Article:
The committee suggests, however, that before adopting any curriculum for advanced study, those responsible for selecting programs do two things. The first is to evaluate the programs under consideration for alignment with the principles of learning outlined in this and other reports, such as How People Learn: Brain, Mind, Experience, and School (Expanded Edition) (National Research Council, 2000b). In so doing, it is important to ensure that the program not only moves students along the learning continuum by increasing their content knowledge, but also fosters a deep conceptual understanding of the subject matter. Second is to assess whether the school has the necessary infrastructure and resources to implement the program successfully, including qualified teachers and adequate time and money to provide ongoing, high-quality professional development opportunities for members of the staff who will be responsible for implementing the program (see Chapter 7, this volume).
The two extant national models for advanced study (AP and IB) cannot meet the educational needs of all students. The committee learned of many advanced study alternatives that have been developed by individual schools and school districts, sometimes in conjunction with universities. While the committee applauds local efforts to develop original advanced study programs, we believe such programs are not enough, and additional national programs are needed. This call for more national programs stems from research identifying the benefits that accrue when students and teachers are part of national educational efforts.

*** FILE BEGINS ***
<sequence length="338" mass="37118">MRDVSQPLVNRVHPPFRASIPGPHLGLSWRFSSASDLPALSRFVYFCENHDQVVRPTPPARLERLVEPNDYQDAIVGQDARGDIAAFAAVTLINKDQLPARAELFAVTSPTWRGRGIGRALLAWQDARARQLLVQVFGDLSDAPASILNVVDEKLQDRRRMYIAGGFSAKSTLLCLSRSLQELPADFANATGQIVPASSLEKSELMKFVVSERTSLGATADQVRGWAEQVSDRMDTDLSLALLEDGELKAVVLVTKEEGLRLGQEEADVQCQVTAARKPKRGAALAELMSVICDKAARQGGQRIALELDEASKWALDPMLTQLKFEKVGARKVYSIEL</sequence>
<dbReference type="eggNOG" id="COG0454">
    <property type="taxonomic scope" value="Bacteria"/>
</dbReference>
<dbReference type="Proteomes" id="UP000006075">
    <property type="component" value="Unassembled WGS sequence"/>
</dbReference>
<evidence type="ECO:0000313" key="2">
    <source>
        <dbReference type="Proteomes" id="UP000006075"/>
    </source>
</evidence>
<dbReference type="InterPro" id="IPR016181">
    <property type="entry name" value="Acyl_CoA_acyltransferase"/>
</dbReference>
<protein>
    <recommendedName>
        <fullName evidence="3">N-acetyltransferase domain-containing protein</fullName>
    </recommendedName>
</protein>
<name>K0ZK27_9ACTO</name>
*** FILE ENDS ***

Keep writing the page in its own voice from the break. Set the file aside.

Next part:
In calling for more national programs, the committee wishes to be quite clear that we are not asking for more programs that merely replicate those that already exist. Rather, the committee urges universities, policymakers, and curriculum specialists to encourage the development, evaluation, and dissemination of information about promising alternatives that can help increase access to advanced study for students from diverse backgrounds and communities, as well as those whose learning styles or interests are not adequately addressed by existing national programs.